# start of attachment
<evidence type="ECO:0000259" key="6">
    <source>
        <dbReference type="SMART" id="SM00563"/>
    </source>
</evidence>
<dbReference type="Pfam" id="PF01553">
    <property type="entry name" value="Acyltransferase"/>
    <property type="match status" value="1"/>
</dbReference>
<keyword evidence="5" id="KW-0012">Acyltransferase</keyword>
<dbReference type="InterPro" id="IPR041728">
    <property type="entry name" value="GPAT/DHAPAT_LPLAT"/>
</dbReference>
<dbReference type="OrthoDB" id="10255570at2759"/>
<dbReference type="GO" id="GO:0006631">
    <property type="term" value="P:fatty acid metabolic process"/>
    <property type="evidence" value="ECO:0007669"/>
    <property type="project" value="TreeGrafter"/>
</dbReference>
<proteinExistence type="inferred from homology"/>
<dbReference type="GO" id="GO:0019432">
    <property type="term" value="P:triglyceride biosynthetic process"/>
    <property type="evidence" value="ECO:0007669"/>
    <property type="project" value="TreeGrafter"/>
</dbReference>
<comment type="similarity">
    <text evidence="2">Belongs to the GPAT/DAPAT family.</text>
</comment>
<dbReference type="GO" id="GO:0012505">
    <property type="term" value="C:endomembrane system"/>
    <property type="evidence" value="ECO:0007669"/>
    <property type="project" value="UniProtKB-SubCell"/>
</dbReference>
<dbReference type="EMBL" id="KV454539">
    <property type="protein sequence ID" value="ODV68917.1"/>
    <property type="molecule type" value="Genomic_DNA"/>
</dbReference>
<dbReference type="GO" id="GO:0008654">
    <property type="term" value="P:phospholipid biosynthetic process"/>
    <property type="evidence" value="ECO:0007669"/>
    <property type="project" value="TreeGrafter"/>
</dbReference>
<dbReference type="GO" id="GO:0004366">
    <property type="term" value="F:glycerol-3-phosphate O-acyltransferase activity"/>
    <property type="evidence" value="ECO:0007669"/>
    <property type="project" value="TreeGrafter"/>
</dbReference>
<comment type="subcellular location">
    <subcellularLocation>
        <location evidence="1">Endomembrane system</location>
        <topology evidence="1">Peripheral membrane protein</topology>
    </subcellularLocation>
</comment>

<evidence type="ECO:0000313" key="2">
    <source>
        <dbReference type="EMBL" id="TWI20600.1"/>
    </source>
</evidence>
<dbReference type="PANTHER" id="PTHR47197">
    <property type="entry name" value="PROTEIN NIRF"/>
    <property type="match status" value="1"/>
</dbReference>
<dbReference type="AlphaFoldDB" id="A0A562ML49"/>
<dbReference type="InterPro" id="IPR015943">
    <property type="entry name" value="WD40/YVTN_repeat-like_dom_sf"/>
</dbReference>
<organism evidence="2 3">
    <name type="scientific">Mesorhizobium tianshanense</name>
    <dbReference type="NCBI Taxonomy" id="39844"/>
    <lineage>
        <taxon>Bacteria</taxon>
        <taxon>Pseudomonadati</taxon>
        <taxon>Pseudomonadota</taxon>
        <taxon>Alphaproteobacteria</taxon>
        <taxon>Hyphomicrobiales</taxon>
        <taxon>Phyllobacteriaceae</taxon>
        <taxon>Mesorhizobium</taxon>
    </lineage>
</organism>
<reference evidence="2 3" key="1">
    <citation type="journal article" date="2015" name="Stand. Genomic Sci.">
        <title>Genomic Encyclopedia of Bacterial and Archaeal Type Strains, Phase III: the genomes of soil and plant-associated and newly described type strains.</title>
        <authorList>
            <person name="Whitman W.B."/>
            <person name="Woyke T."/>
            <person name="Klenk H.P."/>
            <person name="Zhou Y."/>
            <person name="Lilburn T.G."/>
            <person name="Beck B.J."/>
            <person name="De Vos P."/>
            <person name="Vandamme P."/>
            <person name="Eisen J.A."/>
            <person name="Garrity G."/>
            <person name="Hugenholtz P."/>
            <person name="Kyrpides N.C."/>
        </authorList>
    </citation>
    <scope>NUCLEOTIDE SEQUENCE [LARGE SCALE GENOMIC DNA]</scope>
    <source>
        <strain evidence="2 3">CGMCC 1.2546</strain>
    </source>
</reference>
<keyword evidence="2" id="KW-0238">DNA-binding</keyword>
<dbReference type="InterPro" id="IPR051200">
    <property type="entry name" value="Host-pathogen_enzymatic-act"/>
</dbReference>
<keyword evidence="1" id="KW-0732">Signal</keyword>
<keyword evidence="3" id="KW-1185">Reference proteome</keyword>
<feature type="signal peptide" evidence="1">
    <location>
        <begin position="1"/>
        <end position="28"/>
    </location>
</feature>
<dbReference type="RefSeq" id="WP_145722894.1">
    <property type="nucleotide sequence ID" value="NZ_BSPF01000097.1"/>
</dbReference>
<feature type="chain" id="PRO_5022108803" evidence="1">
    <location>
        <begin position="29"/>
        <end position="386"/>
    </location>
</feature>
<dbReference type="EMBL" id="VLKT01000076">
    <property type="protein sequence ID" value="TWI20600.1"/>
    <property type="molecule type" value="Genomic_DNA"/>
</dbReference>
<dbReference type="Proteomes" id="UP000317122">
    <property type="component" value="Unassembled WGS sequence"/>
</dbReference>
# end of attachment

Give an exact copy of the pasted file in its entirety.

<evidence type="ECO:0000259" key="6">
    <source>
        <dbReference type="SMART" id="SM00563"/>
    </source>
</evidence>
<dbReference type="Pfam" id="PF01553">
    <property type="entry name" value="Acyltransferase"/>
    <property type="match status" value="1"/>
</dbReference>
<keyword evidence="5" id="KW-0012">Acyltransferase</keyword>
<dbReference type="InterPro" id="IPR041728">
    <property type="entry name" value="GPAT/DHAPAT_LPLAT"/>
</dbReference>
<dbReference type="OrthoDB" id="10255570at2759"/>
<dbReference type="GO" id="GO:0006631">
    <property type="term" value="P:fatty acid metabolic process"/>
    <property type="evidence" value="ECO:0007669"/>
    <property type="project" value="TreeGrafter"/>
</dbReference>
<proteinExistence type="inferred from homology"/>
<dbReference type="GO" id="GO:0019432">
    <property type="term" value="P:triglyceride biosynthetic process"/>
    <property type="evidence" value="ECO:0007669"/>
    <property type="project" value="TreeGrafter"/>
</dbReference>
<comment type="similarity">
    <text evidence="2">Belongs to the GPAT/DAPAT family.</text>
</comment>
<dbReference type="GO" id="GO:0012505">
    <property type="term" value="C:endomembrane system"/>
    <property type="evidence" value="ECO:0007669"/>
    <property type="project" value="UniProtKB-SubCell"/>
</dbReference>
<dbReference type="EMBL" id="KV454539">
    <property type="protein sequence ID" value="ODV68917.1"/>
    <property type="molecule type" value="Genomic_DNA"/>
</dbReference>
<dbReference type="GO" id="GO:0008654">
    <property type="term" value="P:phospholipid biosynthetic process"/>
    <property type="evidence" value="ECO:0007669"/>
    <property type="project" value="TreeGrafter"/>
</dbReference>
<dbReference type="GO" id="GO:0004366">
    <property type="term" value="F:glycerol-3-phosphate O-acyltransferase activity"/>
    <property type="evidence" value="ECO:0007669"/>
    <property type="project" value="TreeGrafter"/>
</dbReference>
<comment type="subcellular location">
    <subcellularLocation>
        <location evidence="1">Endomembrane system</location>
        <topology evidence="1">Peripheral membrane protein</topology>
    </subcellularLocation>
</comment>

<evidence type="ECO:0000313" key="2">
    <source>
        <dbReference type="EMBL" id="TWI20600.1"/>
    </source>
</evidence>
<dbReference type="PANTHER" id="PTHR47197">
    <property type="entry name" value="PROTEIN NIRF"/>
    <property type="match status" value="1"/>
</dbReference>
<dbReference type="AlphaFoldDB" id="A0A562ML49"/>
<dbReference type="InterPro" id="IPR015943">
    <property type="entry name" value="WD40/YVTN_repeat-like_dom_sf"/>
</dbReference>
<organism evidence="2 3">
    <name type="scientific">Mesorhizobium tianshanense</name>
    <dbReference type="NCBI Taxonomy" id="39844"/>
    <lineage>
        <taxon>Bacteria</taxon>
        <taxon>Pseudomonadati</taxon>
        <taxon>Pseudomonadota</taxon>
        <taxon>Alphaproteobacteria</taxon>
        <taxon>Hyphomicrobiales</taxon>
        <taxon>Phyllobacteriaceae</taxon>
        <taxon>Mesorhizobium</taxon>
    </lineage>
</organism>
<reference evidence="2 3" key="1">
    <citation type="journal article" date="2015" name="Stand. Genomic Sci.">
        <title>Genomic Encyclopedia of Bacterial and Archaeal Type Strains, Phase III: the genomes of soil and plant-associated and newly described type strains.</title>
        <authorList>
            <person name="Whitman W.B."/>
            <person name="Woyke T."/>
            <person name="Klenk H.P."/>
            <person name="Zhou Y."/>
            <person name="Lilburn T.G."/>
            <person name="Beck B.J."/>
            <person name="De Vos P."/>
            <person name="Vandamme P."/>
            <person name="Eisen J.A."/>
            <person name="Garrity G."/>
            <person name="Hugenholtz P."/>
            <person name="Kyrpides N.C."/>
        </authorList>
    </citation>
    <scope>NUCLEOTIDE SEQUENCE [LARGE SCALE GENOMIC DNA]</scope>
    <source>
        <strain evidence="2 3">CGMCC 1.2546</strain>
    </source>
</reference>
<keyword evidence="2" id="KW-0238">DNA-binding</keyword>
<dbReference type="InterPro" id="IPR051200">
    <property type="entry name" value="Host-pathogen_enzymatic-act"/>
</dbReference>
<keyword evidence="1" id="KW-0732">Signal</keyword>
<keyword evidence="3" id="KW-1185">Reference proteome</keyword>
<feature type="signal peptide" evidence="1">
    <location>
        <begin position="1"/>
        <end position="28"/>
    </location>
</feature>
<dbReference type="RefSeq" id="WP_145722894.1">
    <property type="nucleotide sequence ID" value="NZ_BSPF01000097.1"/>
</dbReference>
<feature type="chain" id="PRO_5022108803" evidence="1">
    <location>
        <begin position="29"/>
        <end position="386"/>
    </location>
</feature>
<dbReference type="EMBL" id="VLKT01000076">
    <property type="protein sequence ID" value="TWI20600.1"/>
    <property type="molecule type" value="Genomic_DNA"/>
</dbReference>
<dbReference type="Proteomes" id="UP000317122">
    <property type="component" value="Unassembled WGS sequence"/>
</dbReference>